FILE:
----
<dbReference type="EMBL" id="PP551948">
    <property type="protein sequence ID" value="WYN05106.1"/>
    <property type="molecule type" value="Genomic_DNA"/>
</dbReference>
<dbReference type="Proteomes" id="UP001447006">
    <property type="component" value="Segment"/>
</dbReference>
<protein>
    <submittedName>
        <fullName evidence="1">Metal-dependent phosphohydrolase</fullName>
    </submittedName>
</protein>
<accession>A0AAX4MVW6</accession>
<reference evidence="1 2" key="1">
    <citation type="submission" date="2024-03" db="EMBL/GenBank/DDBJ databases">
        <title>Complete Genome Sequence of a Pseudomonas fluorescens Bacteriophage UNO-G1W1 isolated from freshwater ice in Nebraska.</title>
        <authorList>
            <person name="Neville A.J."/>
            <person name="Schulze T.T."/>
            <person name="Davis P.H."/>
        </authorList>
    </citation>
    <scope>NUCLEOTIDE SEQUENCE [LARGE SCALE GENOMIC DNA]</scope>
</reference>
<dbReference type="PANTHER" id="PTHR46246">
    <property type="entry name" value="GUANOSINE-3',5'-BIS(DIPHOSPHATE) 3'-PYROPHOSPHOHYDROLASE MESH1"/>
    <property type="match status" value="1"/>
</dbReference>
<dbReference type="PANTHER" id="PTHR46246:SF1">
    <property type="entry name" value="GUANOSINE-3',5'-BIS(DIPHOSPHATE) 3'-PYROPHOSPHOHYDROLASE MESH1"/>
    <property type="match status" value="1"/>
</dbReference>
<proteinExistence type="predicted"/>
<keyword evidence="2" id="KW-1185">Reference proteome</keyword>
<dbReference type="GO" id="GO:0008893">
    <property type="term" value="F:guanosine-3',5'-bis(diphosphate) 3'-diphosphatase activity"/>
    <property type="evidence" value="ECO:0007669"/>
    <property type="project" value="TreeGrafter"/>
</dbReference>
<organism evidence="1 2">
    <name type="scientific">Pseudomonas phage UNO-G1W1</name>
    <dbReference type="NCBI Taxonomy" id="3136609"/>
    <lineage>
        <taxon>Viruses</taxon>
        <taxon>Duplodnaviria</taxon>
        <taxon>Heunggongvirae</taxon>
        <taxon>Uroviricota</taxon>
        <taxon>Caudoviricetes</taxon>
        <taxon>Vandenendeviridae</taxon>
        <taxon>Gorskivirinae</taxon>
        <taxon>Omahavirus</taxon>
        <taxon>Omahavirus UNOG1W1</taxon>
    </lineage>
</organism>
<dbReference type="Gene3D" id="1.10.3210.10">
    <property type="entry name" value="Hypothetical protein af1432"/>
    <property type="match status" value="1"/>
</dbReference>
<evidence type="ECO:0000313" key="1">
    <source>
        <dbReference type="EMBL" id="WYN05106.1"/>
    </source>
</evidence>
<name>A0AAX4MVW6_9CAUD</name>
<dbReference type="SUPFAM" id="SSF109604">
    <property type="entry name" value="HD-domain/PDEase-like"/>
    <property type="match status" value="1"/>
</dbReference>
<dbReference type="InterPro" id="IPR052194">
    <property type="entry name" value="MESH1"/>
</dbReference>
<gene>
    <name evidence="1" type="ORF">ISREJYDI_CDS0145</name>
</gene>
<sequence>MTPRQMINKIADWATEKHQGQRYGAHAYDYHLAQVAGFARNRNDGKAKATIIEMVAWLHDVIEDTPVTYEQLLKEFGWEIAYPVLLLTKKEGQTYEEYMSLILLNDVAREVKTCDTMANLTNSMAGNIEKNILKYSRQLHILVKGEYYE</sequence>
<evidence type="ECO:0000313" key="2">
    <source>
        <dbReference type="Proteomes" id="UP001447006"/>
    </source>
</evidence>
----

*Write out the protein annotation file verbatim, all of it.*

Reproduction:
<dbReference type="EMBL" id="PP551948">
    <property type="protein sequence ID" value="WYN05106.1"/>
    <property type="molecule type" value="Genomic_DNA"/>
</dbReference>
<dbReference type="Proteomes" id="UP001447006">
    <property type="component" value="Segment"/>
</dbReference>
<protein>
    <submittedName>
        <fullName evidence="1">Metal-dependent phosphohydrolase</fullName>
    </submittedName>
</protein>
<accession>A0AAX4MVW6</accession>
<reference evidence="1 2" key="1">
    <citation type="submission" date="2024-03" db="EMBL/GenBank/DDBJ databases">
        <title>Complete Genome Sequence of a Pseudomonas fluorescens Bacteriophage UNO-G1W1 isolated from freshwater ice in Nebraska.</title>
        <authorList>
            <person name="Neville A.J."/>
            <person name="Schulze T.T."/>
            <person name="Davis P.H."/>
        </authorList>
    </citation>
    <scope>NUCLEOTIDE SEQUENCE [LARGE SCALE GENOMIC DNA]</scope>
</reference>
<dbReference type="PANTHER" id="PTHR46246">
    <property type="entry name" value="GUANOSINE-3',5'-BIS(DIPHOSPHATE) 3'-PYROPHOSPHOHYDROLASE MESH1"/>
    <property type="match status" value="1"/>
</dbReference>
<dbReference type="PANTHER" id="PTHR46246:SF1">
    <property type="entry name" value="GUANOSINE-3',5'-BIS(DIPHOSPHATE) 3'-PYROPHOSPHOHYDROLASE MESH1"/>
    <property type="match status" value="1"/>
</dbReference>
<proteinExistence type="predicted"/>
<keyword evidence="2" id="KW-1185">Reference proteome</keyword>
<dbReference type="GO" id="GO:0008893">
    <property type="term" value="F:guanosine-3',5'-bis(diphosphate) 3'-diphosphatase activity"/>
    <property type="evidence" value="ECO:0007669"/>
    <property type="project" value="TreeGrafter"/>
</dbReference>
<organism evidence="1 2">
    <name type="scientific">Pseudomonas phage UNO-G1W1</name>
    <dbReference type="NCBI Taxonomy" id="3136609"/>
    <lineage>
        <taxon>Viruses</taxon>
        <taxon>Duplodnaviria</taxon>
        <taxon>Heunggongvirae</taxon>
        <taxon>Uroviricota</taxon>
        <taxon>Caudoviricetes</taxon>
        <taxon>Vandenendeviridae</taxon>
        <taxon>Gorskivirinae</taxon>
        <taxon>Omahavirus</taxon>
        <taxon>Omahavirus UNOG1W1</taxon>
    </lineage>
</organism>
<dbReference type="Gene3D" id="1.10.3210.10">
    <property type="entry name" value="Hypothetical protein af1432"/>
    <property type="match status" value="1"/>
</dbReference>
<evidence type="ECO:0000313" key="1">
    <source>
        <dbReference type="EMBL" id="WYN05106.1"/>
    </source>
</evidence>
<name>A0AAX4MVW6_9CAUD</name>
<dbReference type="SUPFAM" id="SSF109604">
    <property type="entry name" value="HD-domain/PDEase-like"/>
    <property type="match status" value="1"/>
</dbReference>
<dbReference type="InterPro" id="IPR052194">
    <property type="entry name" value="MESH1"/>
</dbReference>
<gene>
    <name evidence="1" type="ORF">ISREJYDI_CDS0145</name>
</gene>
<sequence>MTPRQMINKIADWATEKHQGQRYGAHAYDYHLAQVAGFARNRNDGKAKATIIEMVAWLHDVIEDTPVTYEQLLKEFGWEIAYPVLLLTKKEGQTYEEYMSLILLNDVAREVKTCDTMANLTNSMAGNIEKNILKYSRQLHILVKGEYYE</sequence>
<evidence type="ECO:0000313" key="2">
    <source>
        <dbReference type="Proteomes" id="UP001447006"/>
    </source>
</evidence>